Regardless of some concerns with IAT’s validity and reliability, IAT can still be a powerful tool for insights into consumers’ implicit attitudes, if designed and studied properly. Below, we will include items that market researchers should be aware of and take into consideration when thinking about IAT for their research.
- IAT only measures the relative strength of association. For example, it examines the relative favorableness toward two concepts; thus, results can only tell us whether one prefers A over B, not whether he/she dislikes B or is neutral toward B. It is important that researchers are aware of this difference, so that if the research objective is to study attitude toward a single object, perhaps IAT would not be their ideal method. Different approaches have been suggested to go around this limitation of IAT, but they still require more work until they can be applied widely (Brunel, Tietje, & Greenwald, 2004).
- The use of reaction time makes IAT vulnerable. IAT uses reaction time to measure the strength of association. While this measurement is convenient, reaction time as a measure of association strength makes the test vulnerable in assessment of its validity and reliability (Rezaei, 2011). This is because even “a tenth of a second can have a sequential effect on a person’s score” (Blanton & Jaccard, 2008). Market researchers should keep this fact in mind when analyzing their IAT results to avoid jumping to conclusions that the test is not reliable.
- Familiarity with IAT can help improve the reliability of the test. As suggested by Rezaei (2011), perhaps it would be beneficial for market researchers to include trials where participants practice the test before the actual study to improve reliability measures.
- Cautions on stimulus selection. In selecting stimuli for IAT, it is important that they are reasonably familiar and unambiguously fall into one of two categories (Brunel, Tietje, & Greenwald, 2004). Additionally, researchers should also be cautious with the length of the words/expressions they include in IAT (Neuromarketing Science & Business Association). Again, because the IAT uses reaction time as its measure for association, it is critical to use words of similar lengths, preferably single words, to ensure the validity of the test against individual differences in reading and comprehension time.
- Do results from your IAT study correlate with other explicit measures? Although IAT has been shown as a better indicator of behaviors than explicit measures, it might be helpful to still include explicit measures in your study together with the implicit component. Comparing results from explicit measures with results from IAT can achieve two objectives. Firstly, it can be used to test the validity and reliability of IAT. In theory, explicit measures and IAT should provide results that are, while distinct, still correlated on some levels because they are essentially measuring the same construct. Secondly, the divergence of results from the implicit and explicit measures has the potential to complement each other in predicting consumers’ behavior (Maison et al., 2004).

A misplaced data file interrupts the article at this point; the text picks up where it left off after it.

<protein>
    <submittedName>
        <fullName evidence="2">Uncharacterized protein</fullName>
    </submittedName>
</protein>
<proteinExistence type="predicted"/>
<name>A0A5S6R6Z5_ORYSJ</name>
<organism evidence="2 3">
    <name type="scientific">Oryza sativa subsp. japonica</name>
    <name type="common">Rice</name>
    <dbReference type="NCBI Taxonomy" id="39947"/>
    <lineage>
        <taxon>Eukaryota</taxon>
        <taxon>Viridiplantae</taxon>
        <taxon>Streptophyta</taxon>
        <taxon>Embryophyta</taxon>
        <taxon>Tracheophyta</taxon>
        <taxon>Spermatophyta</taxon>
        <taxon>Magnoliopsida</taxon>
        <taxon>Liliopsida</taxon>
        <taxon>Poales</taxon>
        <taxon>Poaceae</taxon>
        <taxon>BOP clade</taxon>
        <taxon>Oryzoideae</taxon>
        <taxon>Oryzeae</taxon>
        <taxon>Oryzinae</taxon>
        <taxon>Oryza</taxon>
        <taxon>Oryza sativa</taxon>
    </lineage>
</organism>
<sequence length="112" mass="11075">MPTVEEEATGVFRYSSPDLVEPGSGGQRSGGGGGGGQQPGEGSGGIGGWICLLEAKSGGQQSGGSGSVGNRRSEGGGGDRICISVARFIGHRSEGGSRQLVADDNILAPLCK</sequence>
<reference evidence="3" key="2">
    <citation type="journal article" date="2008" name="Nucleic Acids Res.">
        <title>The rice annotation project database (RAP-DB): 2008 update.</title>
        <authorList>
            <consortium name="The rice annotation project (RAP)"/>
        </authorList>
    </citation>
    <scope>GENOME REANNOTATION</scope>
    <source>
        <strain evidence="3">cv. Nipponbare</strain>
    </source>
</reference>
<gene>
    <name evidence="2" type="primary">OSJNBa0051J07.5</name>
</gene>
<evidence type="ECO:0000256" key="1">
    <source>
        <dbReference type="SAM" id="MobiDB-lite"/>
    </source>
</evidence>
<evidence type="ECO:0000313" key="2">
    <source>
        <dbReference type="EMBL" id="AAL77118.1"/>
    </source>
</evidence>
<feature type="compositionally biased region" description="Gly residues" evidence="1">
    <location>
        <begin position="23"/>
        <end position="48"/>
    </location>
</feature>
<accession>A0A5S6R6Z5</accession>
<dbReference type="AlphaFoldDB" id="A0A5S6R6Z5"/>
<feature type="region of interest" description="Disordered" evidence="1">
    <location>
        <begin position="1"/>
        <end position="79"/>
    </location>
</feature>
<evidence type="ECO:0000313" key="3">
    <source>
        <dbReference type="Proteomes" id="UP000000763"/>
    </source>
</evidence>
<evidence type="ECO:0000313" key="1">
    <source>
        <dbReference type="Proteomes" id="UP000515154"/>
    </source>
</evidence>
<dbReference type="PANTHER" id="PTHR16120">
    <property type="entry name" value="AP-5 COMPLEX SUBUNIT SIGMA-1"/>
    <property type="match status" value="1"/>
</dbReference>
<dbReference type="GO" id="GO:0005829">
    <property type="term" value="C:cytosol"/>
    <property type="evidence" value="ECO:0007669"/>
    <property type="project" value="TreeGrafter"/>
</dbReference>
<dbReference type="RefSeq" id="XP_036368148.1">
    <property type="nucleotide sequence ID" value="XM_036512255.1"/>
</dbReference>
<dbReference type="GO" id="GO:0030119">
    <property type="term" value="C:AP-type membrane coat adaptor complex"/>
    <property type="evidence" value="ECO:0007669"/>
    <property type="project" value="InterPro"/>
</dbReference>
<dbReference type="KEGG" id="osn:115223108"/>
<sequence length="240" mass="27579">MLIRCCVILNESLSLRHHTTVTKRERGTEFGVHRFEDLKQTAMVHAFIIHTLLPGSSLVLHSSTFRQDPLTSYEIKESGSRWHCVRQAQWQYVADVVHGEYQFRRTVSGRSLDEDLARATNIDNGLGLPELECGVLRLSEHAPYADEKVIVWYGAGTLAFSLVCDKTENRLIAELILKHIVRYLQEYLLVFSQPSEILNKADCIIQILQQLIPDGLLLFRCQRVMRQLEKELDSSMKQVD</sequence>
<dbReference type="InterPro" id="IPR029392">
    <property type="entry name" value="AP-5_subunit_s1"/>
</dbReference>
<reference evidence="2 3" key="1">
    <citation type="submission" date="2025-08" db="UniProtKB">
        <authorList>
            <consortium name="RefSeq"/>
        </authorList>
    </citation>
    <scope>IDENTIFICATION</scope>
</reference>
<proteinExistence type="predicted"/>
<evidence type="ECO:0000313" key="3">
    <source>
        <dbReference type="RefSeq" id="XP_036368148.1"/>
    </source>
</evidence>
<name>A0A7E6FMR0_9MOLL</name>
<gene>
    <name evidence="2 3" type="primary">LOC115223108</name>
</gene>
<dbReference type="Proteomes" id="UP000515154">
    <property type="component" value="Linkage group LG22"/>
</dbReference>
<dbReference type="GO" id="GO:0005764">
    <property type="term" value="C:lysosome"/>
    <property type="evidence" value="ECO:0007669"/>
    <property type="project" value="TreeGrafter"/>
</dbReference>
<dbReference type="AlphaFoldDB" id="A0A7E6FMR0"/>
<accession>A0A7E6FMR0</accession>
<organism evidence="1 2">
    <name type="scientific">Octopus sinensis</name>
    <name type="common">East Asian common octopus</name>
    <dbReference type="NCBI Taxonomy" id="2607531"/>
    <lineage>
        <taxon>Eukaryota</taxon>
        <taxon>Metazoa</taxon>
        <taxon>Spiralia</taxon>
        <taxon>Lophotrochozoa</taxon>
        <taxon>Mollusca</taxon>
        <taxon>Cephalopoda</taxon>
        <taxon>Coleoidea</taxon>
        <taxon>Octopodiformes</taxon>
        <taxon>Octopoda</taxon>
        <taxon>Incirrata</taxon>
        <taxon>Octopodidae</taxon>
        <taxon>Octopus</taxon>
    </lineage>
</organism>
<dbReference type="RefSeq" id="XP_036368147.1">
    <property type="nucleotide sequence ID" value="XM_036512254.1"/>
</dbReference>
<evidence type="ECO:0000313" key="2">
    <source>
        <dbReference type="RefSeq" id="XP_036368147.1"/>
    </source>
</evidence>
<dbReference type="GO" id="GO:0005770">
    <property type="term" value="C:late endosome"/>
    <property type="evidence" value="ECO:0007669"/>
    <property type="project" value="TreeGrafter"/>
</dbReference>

While this list can go on and on, this
blog includes perhaps the most important components of IAT to address. IAT can
be a great tool for market researchers to understand their consumers at a
deeper, implicit level, in addition to explicit measures. IAT provides the
second layer to a full picture of your consumers’ thoughts, beliefs, and
Blanton, H., & Jaccard, J. (2008). Unconscious racism: A concept in pursuit of a measure. Annual Review of Sociology, 34, 277–297.
Brunel, F. F., Tietje, B. C., & Greenwald, A. G. (2004). Is the implicit association test a valid and valuable measure of implicit consumer social cognition?. Journal of consumer Psychology, 14(4), 385-404.
Calvert, G. (2015, September 30). Everything you need to know about Implicit Reaction Time (IRTs). Retrieved from http://gemmacalvert.com/everything-you-need-to-know-about-implicit-reaction-time/
Drost, E. A. (2011). Validity and reliability in social science research. Education Research and perspectives, 38(1), 105.
Goldhill, O. (2017, December 3). The world is relying on a flawed psychological test to fight racism. Retrieved from https://qz.com/1144504/the-world-is-relying-on-a-flawed-psychological-test-to-fight-racism/
Greenwald, A. G., McGhee, D. E., & Schwartz, J. L. (1998). Measuring individual differences in implicit cognition: the implicit association test. Journal of Personality and Social Psychology, 74(6), 1464.
Lane, K. A., Banaji, M. R., Nosek, B. A., & Greenwald, A. G. (2007). Understanding and using the implicit association test: IV. Implicit measures of attitudes, 59-102.
Maison, D., Greenwald, A. G., & Bruin, R. (2004). Predictive validity of the Implicit Association Test in studies of brands, consumer attitudes, and behavior. Journal of Consumer Psychology, 14, 405–415.
Neuromarketing Science & Business Association. Implicit measures: what is it? How to use it?. Retrieved from https://www.nmsba.com/buying-neuromarketing/neuromarketing-techniques/implicit-measures-what-is-it-how-to-use-it
Rezaei, A. R. (2011). Validity and reliability of the IAT: Measuring gender and ethnic stereotypes. Computers in human behavior, 27(5), 1937-1941.